Credit: Carena van Riper, University of Illinois
URBANA, Ill. – Given the alarming pace of climate change, it is increasingly important to understand what factors motivate people to take action – or not – on environmental issues. A recent study in Sustainability Science shows that deeply held values, which align closely with political leanings, can predict whether someone takes action to protect the environment. And it suggests people on opposite ends of the political spectrum can be spurred to take action, as long as messaging taps into those values.
“The role of cultural values in helping us understand behavior change is currently underrepresented in the conservation science literature,” says Carena van Riper, assistant professor in the Department of Natural Resources and Environmental Sciences at the University of Illinois. This is problematic because cultural values are at the heart of a person’s worldview so they become a subconscious filter to receive and process all incoming information.
“For example, if you’re telling someone who has a hierarchical worldview that an environmental policy will benefit all people equally, your message might not register,” she explains. “But if you talk about the same policy in terms of what will be achieved and the freedoms won by all people, then all of a sudden this group will hear you and might be more open to further discussions.”
Van Riper and a team of researchers surveyed people who visited Denali National Park, where climate change is an unmistakable reality, to understand their cultural values. For example, survey respondents were asked to agree or disagree with statements like, “Our society would be better off if the distribution of wealth was more equal,” and, “The government interferes far too much in our everyday lives.”
These and multiple other statements helped the research team measure cultural values. It turns out people who visit Denali are more individualist than communitarian (valuing the self above the communal good), and more egalitarian than hierarchical (seeing people as equal versus one group being better than another).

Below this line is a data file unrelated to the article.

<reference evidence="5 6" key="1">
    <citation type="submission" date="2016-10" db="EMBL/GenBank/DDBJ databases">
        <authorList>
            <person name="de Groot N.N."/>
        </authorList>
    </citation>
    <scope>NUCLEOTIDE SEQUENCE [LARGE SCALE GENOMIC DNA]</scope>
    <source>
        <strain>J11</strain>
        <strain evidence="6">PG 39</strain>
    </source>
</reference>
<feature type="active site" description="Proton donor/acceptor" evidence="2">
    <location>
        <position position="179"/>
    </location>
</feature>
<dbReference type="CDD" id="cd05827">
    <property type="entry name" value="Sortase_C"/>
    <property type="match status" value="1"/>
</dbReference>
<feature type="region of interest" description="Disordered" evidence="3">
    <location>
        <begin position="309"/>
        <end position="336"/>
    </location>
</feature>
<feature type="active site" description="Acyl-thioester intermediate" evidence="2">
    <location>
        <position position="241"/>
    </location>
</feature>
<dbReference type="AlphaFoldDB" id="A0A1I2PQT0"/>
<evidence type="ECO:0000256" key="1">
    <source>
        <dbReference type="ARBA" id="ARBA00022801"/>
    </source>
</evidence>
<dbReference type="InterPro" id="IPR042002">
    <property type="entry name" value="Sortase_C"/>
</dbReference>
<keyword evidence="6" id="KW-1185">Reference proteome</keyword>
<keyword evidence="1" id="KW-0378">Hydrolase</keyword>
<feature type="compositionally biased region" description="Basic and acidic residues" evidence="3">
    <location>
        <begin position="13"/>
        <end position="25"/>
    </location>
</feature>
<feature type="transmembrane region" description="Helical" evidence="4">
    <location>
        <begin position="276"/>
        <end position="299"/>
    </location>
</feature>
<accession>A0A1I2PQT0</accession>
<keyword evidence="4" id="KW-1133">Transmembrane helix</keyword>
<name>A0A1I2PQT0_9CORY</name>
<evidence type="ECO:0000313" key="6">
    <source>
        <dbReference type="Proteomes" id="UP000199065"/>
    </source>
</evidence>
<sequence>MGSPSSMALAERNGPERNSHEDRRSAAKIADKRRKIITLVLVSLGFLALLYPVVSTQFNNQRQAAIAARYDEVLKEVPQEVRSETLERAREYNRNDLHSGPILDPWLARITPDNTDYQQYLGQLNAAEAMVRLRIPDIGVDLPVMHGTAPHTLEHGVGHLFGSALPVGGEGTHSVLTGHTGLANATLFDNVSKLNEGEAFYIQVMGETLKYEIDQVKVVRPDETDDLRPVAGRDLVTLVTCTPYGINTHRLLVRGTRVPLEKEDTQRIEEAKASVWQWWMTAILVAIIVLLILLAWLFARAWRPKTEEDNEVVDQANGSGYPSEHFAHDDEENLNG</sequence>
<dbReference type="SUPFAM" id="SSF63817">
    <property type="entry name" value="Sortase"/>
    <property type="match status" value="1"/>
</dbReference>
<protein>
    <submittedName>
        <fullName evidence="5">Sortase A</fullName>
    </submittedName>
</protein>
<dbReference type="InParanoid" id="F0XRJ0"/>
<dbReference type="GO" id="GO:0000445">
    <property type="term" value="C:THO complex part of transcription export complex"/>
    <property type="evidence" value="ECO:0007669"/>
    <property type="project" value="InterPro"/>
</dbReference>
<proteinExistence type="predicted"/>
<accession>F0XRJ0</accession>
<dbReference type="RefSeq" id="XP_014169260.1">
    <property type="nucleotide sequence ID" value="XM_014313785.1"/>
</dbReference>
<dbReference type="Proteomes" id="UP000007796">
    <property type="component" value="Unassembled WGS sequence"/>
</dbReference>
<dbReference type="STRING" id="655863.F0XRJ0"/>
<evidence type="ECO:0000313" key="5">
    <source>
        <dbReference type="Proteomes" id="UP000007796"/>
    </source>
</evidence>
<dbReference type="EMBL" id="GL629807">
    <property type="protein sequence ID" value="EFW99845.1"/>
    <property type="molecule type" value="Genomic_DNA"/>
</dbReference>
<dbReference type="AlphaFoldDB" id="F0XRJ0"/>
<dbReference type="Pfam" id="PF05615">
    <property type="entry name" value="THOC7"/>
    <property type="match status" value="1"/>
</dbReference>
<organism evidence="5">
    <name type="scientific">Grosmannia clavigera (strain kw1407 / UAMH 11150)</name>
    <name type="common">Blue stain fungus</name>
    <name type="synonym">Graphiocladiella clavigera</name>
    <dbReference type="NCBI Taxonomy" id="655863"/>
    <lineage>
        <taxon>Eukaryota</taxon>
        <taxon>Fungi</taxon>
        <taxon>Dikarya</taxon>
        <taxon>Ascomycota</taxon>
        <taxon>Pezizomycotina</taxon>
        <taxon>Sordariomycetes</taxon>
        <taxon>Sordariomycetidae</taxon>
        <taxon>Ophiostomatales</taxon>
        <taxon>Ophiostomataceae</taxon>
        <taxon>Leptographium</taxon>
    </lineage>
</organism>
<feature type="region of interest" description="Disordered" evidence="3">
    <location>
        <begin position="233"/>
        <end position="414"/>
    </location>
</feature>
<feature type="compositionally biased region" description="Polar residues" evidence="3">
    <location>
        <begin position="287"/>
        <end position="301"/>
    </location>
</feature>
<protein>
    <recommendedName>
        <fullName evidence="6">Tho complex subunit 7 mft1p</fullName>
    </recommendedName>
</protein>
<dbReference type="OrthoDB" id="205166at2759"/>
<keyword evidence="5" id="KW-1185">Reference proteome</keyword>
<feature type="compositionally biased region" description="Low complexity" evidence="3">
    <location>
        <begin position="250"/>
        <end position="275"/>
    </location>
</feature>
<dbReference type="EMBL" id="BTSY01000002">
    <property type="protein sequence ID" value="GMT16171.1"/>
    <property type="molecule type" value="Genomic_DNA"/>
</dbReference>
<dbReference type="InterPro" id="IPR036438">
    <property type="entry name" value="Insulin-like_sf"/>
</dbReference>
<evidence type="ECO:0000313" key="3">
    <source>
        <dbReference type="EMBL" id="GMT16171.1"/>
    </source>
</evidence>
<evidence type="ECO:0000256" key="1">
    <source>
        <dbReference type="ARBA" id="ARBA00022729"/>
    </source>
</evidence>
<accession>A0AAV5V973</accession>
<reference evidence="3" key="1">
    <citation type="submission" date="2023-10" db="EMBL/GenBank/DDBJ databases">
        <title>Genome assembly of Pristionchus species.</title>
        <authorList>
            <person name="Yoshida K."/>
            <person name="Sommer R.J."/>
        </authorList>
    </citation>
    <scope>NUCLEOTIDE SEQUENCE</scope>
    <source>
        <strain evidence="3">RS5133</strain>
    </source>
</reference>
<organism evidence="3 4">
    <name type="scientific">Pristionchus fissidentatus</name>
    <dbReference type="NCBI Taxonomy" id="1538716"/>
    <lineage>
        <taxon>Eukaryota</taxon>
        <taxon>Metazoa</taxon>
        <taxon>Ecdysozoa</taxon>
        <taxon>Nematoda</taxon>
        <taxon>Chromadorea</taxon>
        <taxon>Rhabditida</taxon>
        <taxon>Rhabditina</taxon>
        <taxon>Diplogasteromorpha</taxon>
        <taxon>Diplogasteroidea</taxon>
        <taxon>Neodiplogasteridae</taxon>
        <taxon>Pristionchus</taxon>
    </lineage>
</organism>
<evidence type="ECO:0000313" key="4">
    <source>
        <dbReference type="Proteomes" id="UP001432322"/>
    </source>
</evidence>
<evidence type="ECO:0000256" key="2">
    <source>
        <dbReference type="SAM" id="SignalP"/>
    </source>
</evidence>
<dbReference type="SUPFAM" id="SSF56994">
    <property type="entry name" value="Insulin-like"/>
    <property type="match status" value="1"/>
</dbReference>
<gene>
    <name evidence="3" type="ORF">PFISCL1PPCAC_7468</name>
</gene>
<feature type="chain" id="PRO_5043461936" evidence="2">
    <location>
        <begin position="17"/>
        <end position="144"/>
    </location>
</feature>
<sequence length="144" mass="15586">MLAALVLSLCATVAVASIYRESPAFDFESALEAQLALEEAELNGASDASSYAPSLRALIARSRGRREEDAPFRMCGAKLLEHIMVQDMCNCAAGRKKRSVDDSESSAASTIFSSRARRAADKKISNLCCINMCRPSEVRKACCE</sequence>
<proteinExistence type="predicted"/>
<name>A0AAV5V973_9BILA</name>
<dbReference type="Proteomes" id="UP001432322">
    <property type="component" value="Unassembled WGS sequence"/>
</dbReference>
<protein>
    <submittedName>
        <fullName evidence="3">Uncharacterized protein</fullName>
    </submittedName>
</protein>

Unlike other social influences, values are fundamental. They are built throughout lifetimes, and across generations. But they are also complex; we are guided by layers of values that relate to our cultures, individual principles, and preferences for particular landscapes.
Van Riper’s survey was designed to capture all of these values, to understand how they built upon each other, and how they predicted pro-environmental behavior once visitors returned home from Denali.
“We asked about small but important behaviors, things like recycling, calling a senator, voting, or just doing things on the ground, like being careful not to track invasive species in your shoelaces. These are the types of things that individuals can feel inspired to do after visiting a national park, and they do make a difference in minimizing human impact on the environment,” she says. “We were able to predict these behaviors by looking at the interactions between different values.”
Because the analysis considered the interactions of multiple value layers, the conclusions are rather complex. But generally, people with more hierarchical values are more likely to prize authority and influence, and are less likely to participate in environmental actions, such as recycling or volunteering for environmental causes. On the flip side, people with more egalitarian values tend to feel a unity with the natural world, leading them to care more about benefiting the environment.
Researchers have studied values and behaviors for decades, but van Riper is the first to successfully test the effects of three different layers of values on behavior change. “It’s so important in the context of a rapidly changing world to get a sense of what motivates pro-environmental behavior so we can find long-term solutions and sustain the places that we care about,” van Riper says. “Getting land managers to think about the values of their stakeholders can help them more effectively reach their constituency and understand their needs.”
The article is part of a special issue that van Riper co-edited in Sustainability Science focusing on the role of human values in environmental sustainability. The 20 articles in the special issue tackle the value concept from multiple angles, but they all boil down to a single lesson:
“People differ in the ways they draw upon their values to interact with nature. We’ve learned that if we want to sustain resources in the future and tackle problems like climate change, we have to embrace pluralism by working within existing value structures,” van Riper says.
The special issue, “Theoretical traditions in social values for sustainability,” [ISSN: 1862-4057] and the Denali article, “Integrating multi-level values and pro-environmental behavior in a U.S. protected area,” [DOI: 10.1007/s11625-019-00677-w] are published in Sustainability Science. The Department of Natural Resources and Environmental Sciences is in the College of Agricultural, Consumer and Environmental Sciences at the University of Illinois.
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